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Hub 3: The role of the state

This hub will generate new thinking, discussion and ideas on the role(s) of the ‘state’ in penal policy and practice.

Hub LeaderBarry Goldson

This hub is led by Professor Barry Goldson of the Department of Sociology, Social Policy and Criminology at The University of Liverpool.

Intersecting with both Hubs 1 and 2, Hub 3 will principally focus on three overarching issues:

1. The role of the ‘state’ in social ordering.

How do we understand both the unity and the disunity within and between core state agencies/institutions in the penal realm? How is social order(ing) obtained and sustained and what are the relations between consensual and coercive techniques and technologies? Why is some ‘crime’ seemingly over-regulated whilst other criminal transgressions appear to be under-regulated? How might we re-imagine the role(s) of the ‘state’ in social ordering?

2. Changing institutional forms and the changing role(s) of the ‘state’ in developing and implementing penal policy and operationalising penal practice.

What impacts do processes of globalisation, trans-nationalisation and internationalisation have on ‘state’ hegemony and the monopoly of ‘state’ power at the national level? Is the ‘state’ steadily fragmenting and what impact might this have on its role(s) with regard to commissioning, delivering, overseeing and/or regulating criminal justice services? Is the penal realm steadily being pluralised? To what extent is the conventional ‘state’ apparatus being decentralised, displaced and/or replaced by burgeoning processes of localism, privatisation, ‘partnership’ and an increasingly diverse and differentiated mixed economy of penality? Is the ‘state’ ‘stretching’ or being ‘hollowed out’ in the penal realm? How might we re-imagine the role(s) of the ‘state’ in developing and implementing penal policy and operationalising penal practice?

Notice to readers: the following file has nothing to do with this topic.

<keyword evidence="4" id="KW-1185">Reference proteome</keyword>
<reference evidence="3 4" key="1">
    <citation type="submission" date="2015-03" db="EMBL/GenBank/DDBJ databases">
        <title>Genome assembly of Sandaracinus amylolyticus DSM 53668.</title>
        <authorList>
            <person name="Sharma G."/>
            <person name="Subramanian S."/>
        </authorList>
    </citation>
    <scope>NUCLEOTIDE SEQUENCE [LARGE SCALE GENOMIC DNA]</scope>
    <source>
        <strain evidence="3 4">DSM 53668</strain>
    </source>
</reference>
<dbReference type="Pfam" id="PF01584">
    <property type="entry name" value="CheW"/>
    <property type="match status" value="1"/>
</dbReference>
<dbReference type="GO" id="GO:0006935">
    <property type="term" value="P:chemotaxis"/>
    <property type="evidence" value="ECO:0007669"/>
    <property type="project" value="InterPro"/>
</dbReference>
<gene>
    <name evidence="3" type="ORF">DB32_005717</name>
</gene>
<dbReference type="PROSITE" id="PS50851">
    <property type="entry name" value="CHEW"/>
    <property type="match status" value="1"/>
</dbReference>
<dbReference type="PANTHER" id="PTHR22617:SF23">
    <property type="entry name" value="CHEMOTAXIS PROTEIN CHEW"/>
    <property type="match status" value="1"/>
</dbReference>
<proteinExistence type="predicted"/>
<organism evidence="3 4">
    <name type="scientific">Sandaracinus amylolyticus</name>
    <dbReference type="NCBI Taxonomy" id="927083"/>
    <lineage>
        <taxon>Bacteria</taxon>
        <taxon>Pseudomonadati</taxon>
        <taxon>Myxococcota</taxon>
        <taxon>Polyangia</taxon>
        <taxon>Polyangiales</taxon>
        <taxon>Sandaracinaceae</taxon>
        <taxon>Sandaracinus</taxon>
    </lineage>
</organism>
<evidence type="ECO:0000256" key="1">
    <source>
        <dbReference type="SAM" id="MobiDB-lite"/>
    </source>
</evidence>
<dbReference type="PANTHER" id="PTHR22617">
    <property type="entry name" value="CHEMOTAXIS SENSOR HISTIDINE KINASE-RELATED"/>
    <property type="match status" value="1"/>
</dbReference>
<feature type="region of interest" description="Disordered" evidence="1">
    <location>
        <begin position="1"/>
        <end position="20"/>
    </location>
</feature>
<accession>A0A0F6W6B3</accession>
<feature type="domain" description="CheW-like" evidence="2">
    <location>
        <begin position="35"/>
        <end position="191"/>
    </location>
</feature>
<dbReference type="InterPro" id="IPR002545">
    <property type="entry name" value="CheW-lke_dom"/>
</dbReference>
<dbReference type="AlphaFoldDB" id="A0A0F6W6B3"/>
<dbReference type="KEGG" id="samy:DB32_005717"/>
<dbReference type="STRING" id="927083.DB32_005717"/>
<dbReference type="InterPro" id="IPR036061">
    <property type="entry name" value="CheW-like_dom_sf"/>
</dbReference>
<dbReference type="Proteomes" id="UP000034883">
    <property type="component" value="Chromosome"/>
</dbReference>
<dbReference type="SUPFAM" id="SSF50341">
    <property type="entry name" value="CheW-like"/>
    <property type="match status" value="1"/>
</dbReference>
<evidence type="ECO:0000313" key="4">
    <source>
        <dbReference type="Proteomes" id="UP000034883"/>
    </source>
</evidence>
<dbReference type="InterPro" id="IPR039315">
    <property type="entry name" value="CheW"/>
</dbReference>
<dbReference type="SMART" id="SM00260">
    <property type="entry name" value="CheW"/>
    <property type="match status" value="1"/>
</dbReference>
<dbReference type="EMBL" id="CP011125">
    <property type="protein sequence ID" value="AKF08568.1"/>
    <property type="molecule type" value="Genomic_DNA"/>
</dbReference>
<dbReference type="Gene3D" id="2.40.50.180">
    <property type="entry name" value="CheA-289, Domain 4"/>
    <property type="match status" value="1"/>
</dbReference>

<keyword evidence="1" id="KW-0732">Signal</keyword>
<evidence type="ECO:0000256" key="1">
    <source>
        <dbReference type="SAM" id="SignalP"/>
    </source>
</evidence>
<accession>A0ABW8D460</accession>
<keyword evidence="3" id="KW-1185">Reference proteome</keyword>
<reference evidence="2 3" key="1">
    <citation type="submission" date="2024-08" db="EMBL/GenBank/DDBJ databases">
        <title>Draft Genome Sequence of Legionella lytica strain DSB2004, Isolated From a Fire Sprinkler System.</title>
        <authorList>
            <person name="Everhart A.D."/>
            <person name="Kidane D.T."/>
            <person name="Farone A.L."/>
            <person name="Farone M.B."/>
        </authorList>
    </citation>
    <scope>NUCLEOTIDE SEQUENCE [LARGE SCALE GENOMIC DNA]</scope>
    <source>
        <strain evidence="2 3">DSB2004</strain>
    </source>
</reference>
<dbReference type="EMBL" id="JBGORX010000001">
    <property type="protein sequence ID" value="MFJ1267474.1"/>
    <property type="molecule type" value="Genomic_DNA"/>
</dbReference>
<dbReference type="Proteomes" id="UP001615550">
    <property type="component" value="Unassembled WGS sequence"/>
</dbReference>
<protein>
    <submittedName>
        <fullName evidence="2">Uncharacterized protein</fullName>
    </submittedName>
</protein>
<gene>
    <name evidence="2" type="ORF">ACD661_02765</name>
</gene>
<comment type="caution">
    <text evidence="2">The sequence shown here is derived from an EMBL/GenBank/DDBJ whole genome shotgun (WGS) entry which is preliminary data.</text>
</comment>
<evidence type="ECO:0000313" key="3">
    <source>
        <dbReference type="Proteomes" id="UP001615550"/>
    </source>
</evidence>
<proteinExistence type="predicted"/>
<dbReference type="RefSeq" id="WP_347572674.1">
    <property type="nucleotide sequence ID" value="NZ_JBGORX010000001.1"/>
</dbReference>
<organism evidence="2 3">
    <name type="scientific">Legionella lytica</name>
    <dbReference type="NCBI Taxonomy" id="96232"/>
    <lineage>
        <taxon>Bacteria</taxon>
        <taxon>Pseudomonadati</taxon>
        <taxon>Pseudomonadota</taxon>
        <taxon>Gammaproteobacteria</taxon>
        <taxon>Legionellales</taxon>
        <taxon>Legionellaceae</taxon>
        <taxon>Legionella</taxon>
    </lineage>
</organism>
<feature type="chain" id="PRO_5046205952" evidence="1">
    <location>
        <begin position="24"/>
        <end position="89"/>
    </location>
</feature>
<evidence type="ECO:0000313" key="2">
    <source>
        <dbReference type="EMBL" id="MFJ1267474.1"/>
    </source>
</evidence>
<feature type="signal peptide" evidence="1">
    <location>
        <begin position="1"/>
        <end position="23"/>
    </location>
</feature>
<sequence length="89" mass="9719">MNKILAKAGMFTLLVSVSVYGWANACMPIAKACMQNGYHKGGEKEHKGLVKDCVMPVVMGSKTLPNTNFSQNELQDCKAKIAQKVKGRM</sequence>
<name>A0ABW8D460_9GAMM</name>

3. Legitimacy, accountability and democracy.

How do we conceptualise state penal policy and practice within societal contexts characterised by profound ruptures, social injustices, inequalities, antagonisms and conflicts? Is the nature and extent of state power and action in the modern penal realm legitimate? If the boundaries between public and private agencies are becoming increasingly blurred in criminal justice systems, what implications does this raise in respect of regulation and accountability? Should the penal system be more or less democratised? How might we re-imagine the role(s) of the ‘state’ in the penal realm in ways that might claim greater legitimacy, be more transparent and accountable and conform more closely to democratic principles?

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